The Role of Women in the Church

This paper looks at the biblical teaching on the role of women in the church. Does the Bible place certain restrictions on the types of ministry which women are to exercise in the church? Should certain positions in the church have a “men only” sign on them?

It is helpful to first contrast 2 opposing views on this subject. The “male authority” view (abbreviated MA) holds that the exercise of spiritual authority, including public teaching, is restricted to men. The “equal authority” view (abbreviated EA) holds that there are no such restrictions.

1) The “male authority” view

Adam and Eve were created with an equal status in God’s sight (ontological equality, equality of being), yet their relationship to one another involved a functional subordination, i.e. Eve was “ordered under” Adam. He exercised authority over Eve, who was to submit to his authority.

This subordination (without in any sense implying inferiority) is the norm for all subsequent relationships between male and female within marriage, and also in general between the sexes. It implies a different leadership or authority role in God’s church. Leadership over a mixed group of men and women is the prerogative of the man.

This creation principle can be seen clearly throughout the Old Testament. The full light of the gospel in N.T. times restores women (and men) to their full potential for ministry, yet in respect of authority there is no change to the established pattern.

The New Testament, consistent with all that has gone before, leaves authority in the church (including teaching) with the man. This is established firstly by reference to N.T. narrative, and secondly by reference to specific N.T. teaching with respect to male authority, and restrictions on the role of women.

2) The “equal authority” view

The fundamental equality of male and female at Creation is stressed, and any differentiation of role established at creation is seen as purely in terms of marriage (even this is disputed).

The subordination or subjection of woman to man is seen as being a result of the fall (Gen 3:16), and is taken to be a deviation from the creation norm. The Old Testament authority structure is taken to represent, like divorce, a divine concession to the fallen structure of human life.

Jesus and the N.T. age bring the restoration of woman back to original equality. This is seen both in teaching (e.g. ‘neither male nor female’) and in action (e.g. the ministry of Jesus to women, the frequent references to the work of women in Acts and the epistles).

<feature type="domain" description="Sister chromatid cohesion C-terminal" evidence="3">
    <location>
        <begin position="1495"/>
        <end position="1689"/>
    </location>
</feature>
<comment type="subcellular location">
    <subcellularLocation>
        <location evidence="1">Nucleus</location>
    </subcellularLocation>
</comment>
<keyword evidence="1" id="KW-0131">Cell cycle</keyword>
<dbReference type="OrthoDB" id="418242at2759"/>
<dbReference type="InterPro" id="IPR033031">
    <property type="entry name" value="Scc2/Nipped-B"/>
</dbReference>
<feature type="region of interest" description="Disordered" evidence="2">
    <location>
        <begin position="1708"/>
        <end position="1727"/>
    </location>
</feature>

However in the prevailing culture of the age, attitudes were such that the church could not move too quickly in emancipating women without causing offence that would detract from the gospel. Hence the leadership remained predominantly male, and prohibitions were required in specific situations to preserve good order.

Yet the principles and practice (when such ministry was possible) point in the direction of an equality of role. In an emancipated climate, we are now in a position to implement the principles and throw out all restrictions to the ministry of women.

The “male authority” case is regarded as being based on a few isolated verses which have been interpreted without due regard to the cultural context, and the precise meaning of certain key words, largely because centuries of male domination have created a hermeneutical bias in this area.

My own belief is that the former view represents the biblical position.

I have read 9 articles or books on this subject (5 support MA, 4 EA), and can claim to have considered all the main arguments on both sides in this paper. The reader must decide whether fair weight is given to each argument, and whether the evaluation is correct in each case.

Since the question of cultural interpretation will figure prominently in the discussion, I feel I should state the cultural infuences to which I have been subject up front.

I am a strong adherent of Reformed Theology, and most commentaries I have consulted are by Reformed writers, who took the MA view to a man. However I am also firmly of the opinion that the Reformers were not infallible (their approach to baptism is a prime example) and I have not simply accepted their views on the issues under discussion uncritically. As far as I understand my own heart, I would be happy to accept a role for women in authority in the church if I could find scriptural justification for it.

I also live in a society where equality of roles for women is now treated as the norm, an infuence supportive of EA.

The approach adopted is to consider the scriptures of relevance to the subject, and then to consider some general arguments which do not relate to any specific scripture. The relationship between male and female in the marriage context is considered only in so far as it bears on the church ministry issue. I have avoid citing authorites from church history (the Fathers, Reformers, etc) since little is proved by doing so. If the evidence of scripture is subject to dispute, how much more Church tradition.